“To Prevent Cowardice in Face of the Enemy.”
At the Aisne, Stalemate
Special to The Great War Project
(16-17 September) By these days a century ago, thousands of British troops manage to establish positions on the northern ridge of the Aisne River, but the Germans still occupy the higher ground there. And as the British attempt to push further on the north bank of the river, German machine-guns backed by heavy guns and mortar ravage the British attackers.
The Germans do not budge from their superior positions. But they cannot dislodge the British forces. It is stalemate.
Historian Max Hastings writes that by these days a century ago, “thousands of British troops were established on the northern bank of the Aisne – but in a wretched predicament. Soaking wet, exhausted and mostly unfed for many hours, they clung to positions just above the woods.”
One soldier writes in a letter home: “It is a terrible place out yonder – nothing but heaps of bodies and plenty of blood.
It appears the stalemate at the Aisne could last a long time.
A century ago, the British army begins to confront another challenge that comes from within its own ranks. Writes historian Max Hastings….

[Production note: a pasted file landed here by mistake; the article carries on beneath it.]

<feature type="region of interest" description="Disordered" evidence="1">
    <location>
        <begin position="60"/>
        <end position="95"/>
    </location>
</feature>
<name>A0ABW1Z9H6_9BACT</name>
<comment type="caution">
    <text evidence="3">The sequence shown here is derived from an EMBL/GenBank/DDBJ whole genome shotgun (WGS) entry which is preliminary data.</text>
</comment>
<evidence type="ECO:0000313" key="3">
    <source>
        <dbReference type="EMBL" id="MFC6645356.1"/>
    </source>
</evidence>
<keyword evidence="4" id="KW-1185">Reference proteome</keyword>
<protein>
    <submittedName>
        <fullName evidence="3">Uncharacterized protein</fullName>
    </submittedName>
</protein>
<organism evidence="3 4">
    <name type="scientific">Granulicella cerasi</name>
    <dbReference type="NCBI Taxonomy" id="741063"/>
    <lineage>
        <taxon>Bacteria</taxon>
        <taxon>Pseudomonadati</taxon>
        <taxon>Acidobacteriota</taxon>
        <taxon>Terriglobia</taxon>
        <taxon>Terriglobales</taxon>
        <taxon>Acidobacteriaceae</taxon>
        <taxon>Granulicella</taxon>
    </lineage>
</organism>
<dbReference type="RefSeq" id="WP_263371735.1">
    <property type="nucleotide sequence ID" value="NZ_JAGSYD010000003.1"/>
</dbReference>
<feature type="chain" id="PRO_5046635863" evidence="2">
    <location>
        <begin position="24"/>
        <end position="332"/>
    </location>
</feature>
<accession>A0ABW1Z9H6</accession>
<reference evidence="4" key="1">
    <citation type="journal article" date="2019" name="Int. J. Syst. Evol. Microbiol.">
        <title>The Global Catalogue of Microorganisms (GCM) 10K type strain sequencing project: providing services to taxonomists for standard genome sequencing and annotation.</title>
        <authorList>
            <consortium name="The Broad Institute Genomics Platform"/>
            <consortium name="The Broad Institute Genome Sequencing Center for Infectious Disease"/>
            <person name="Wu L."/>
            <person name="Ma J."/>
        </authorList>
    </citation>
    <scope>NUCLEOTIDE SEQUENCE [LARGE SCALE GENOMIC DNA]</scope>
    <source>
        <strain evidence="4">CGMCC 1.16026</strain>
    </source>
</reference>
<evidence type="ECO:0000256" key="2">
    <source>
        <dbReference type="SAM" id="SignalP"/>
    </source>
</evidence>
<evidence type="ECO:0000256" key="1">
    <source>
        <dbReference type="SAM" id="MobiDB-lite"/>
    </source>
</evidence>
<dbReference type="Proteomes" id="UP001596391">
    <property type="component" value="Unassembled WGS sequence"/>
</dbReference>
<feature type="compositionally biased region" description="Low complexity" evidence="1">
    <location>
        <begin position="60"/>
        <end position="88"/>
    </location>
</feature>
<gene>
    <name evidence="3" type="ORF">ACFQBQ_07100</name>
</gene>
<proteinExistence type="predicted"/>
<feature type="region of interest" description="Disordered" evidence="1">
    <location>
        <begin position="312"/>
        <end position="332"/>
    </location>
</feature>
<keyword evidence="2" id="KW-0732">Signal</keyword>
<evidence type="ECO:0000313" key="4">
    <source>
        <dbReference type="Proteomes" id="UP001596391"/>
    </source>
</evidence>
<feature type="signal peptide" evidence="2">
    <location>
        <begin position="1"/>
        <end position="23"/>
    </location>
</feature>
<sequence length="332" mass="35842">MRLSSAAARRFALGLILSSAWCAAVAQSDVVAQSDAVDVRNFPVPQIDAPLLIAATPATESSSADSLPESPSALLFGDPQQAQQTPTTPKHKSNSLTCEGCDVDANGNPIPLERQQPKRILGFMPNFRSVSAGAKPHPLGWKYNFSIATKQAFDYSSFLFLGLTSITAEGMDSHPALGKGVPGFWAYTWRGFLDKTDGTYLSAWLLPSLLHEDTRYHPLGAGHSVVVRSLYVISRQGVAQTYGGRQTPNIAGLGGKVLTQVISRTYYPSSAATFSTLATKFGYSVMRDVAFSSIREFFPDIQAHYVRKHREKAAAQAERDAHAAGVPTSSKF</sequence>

There were individual soldiers in all the warring parties who could not face the intensity of battle.
Private George Ward is one. He leaves the battlefield on September 16th during only his third day of deployment on the frontline. He tells his commander he is wounded. When he returns to his unit a few days later, it is determined that he was not wounded.
As a result he is court-martialed. According to Gilbert, his commanding officer, General Sir Douglas Haig, decides to make an example of Ward “to prevent cowardice in the face of the enemy as far as possible.”
Private Ward is shot. His case is one of the first of its kind in the war, reports Gilbert, of more than 300 British soldiers who are shot for cowardice or desertion. In France more than 600 soldiers are shot for cowardice or desertion.
These men are buried on the battlefield.Their names are not permitted to be included in cemeteries or the memorials to the fallen.
The practice comes to be highly controversial, and many years later a movement arises to recognize their shell-shock and pardon them posthumously.
The British government “rejected the plea for pardon” as late as 1993. But in 2006 the British parliament adopted a law pardoning the British soldiers. In some cases, their names have been added to cemeteries in France and Belgium and to memorials to the fallen.